Bernanke Discusses Banking Progress, Challenges
Banking conditions have improved significantly since the financial crisis, but banks still face a number of challenges, said Federal Reserve Chairman Ben Bernanke in a May 10 speech.
In remarks delivered via satellite to the Chicago Fed's annual banking conference, the chairman highlighted the "considerable progress" banks have made in strengthening their balance sheets and building capital. Results from the latest supervisory stress tests—formally called the Comprehensive Capital Analysis and Review (CCAR)—highlight the extent to which banks have shored up their capital levels. The 19 banks that participated in the stress-testing process have increased their Tier 1 capital by more than $300 billion since 2009 and "would likely have sufficient capital to withstand a period of intense economic and financial stress," Bernanke said.
New rules costly, yet critical
Credit conditions improve, but mortgage lending still tight
Citing the results of a special question in the most recent survey, the chairman noted that respondents indicated that they were currently less likely to originate mortgages eligible for purchase by the government-sponsored enterprises (GSEs) than they were in 2006, even to borrowers with good credit histories and a 20 percent down payment. Tight mortgage lending conditions are unlikely to be resolved overnight, Bernanke noted, pointing to such factors as the sluggish recovery in the housing market and economy, uncertainty about the future role of the GSEs, and lenders' cautious attitudes.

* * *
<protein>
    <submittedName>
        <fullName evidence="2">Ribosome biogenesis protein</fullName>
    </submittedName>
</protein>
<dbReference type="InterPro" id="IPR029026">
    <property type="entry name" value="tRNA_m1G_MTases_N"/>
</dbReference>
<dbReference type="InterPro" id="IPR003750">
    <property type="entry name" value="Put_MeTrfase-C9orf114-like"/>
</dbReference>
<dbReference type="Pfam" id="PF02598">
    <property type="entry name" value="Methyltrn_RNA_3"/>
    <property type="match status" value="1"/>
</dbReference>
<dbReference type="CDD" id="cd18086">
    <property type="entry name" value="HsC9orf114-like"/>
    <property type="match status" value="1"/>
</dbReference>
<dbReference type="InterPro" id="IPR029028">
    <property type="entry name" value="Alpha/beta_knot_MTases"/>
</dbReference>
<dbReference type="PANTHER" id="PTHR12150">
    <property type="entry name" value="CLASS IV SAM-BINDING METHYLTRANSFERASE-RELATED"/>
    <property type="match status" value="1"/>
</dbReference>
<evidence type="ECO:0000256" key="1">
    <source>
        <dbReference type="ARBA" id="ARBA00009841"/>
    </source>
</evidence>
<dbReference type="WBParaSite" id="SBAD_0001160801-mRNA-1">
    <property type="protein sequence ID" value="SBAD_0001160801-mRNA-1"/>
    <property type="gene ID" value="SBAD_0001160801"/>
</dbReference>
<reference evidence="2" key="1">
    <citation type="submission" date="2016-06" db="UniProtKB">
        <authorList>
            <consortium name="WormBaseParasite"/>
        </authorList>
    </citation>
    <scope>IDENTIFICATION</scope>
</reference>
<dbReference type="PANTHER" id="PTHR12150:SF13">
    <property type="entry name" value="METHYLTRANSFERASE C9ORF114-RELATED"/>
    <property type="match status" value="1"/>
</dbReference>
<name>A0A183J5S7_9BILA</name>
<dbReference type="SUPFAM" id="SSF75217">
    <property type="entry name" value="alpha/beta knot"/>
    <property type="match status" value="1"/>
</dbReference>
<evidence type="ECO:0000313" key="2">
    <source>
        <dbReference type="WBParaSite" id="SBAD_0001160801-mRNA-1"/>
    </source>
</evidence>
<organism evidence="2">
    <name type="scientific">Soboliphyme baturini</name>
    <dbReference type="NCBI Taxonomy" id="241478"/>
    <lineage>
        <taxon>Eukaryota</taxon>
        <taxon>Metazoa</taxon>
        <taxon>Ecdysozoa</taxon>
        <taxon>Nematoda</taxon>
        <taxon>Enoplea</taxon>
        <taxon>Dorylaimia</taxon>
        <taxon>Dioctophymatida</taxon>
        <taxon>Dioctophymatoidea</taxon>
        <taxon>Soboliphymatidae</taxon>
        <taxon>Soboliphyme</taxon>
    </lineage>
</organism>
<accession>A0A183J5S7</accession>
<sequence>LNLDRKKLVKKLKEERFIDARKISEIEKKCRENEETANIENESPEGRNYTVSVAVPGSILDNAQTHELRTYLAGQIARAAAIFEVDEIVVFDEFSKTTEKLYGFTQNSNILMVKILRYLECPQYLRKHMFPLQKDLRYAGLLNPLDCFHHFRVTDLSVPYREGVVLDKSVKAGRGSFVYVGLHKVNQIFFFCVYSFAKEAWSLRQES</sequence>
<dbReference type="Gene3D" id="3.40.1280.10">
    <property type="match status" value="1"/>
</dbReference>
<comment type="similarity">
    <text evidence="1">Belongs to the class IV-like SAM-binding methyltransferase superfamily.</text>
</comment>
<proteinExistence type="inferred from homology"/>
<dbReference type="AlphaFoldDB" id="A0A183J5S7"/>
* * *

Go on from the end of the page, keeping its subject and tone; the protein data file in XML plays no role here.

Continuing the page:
However, as the recovery gains steam, "increasing both demand for credit and the creditworthiness of potential borrowers, a financially stronger banking system will be well positioned to expand its lending," he said. These factors, in turn, will "help create a more robust economy."
May 24, 2012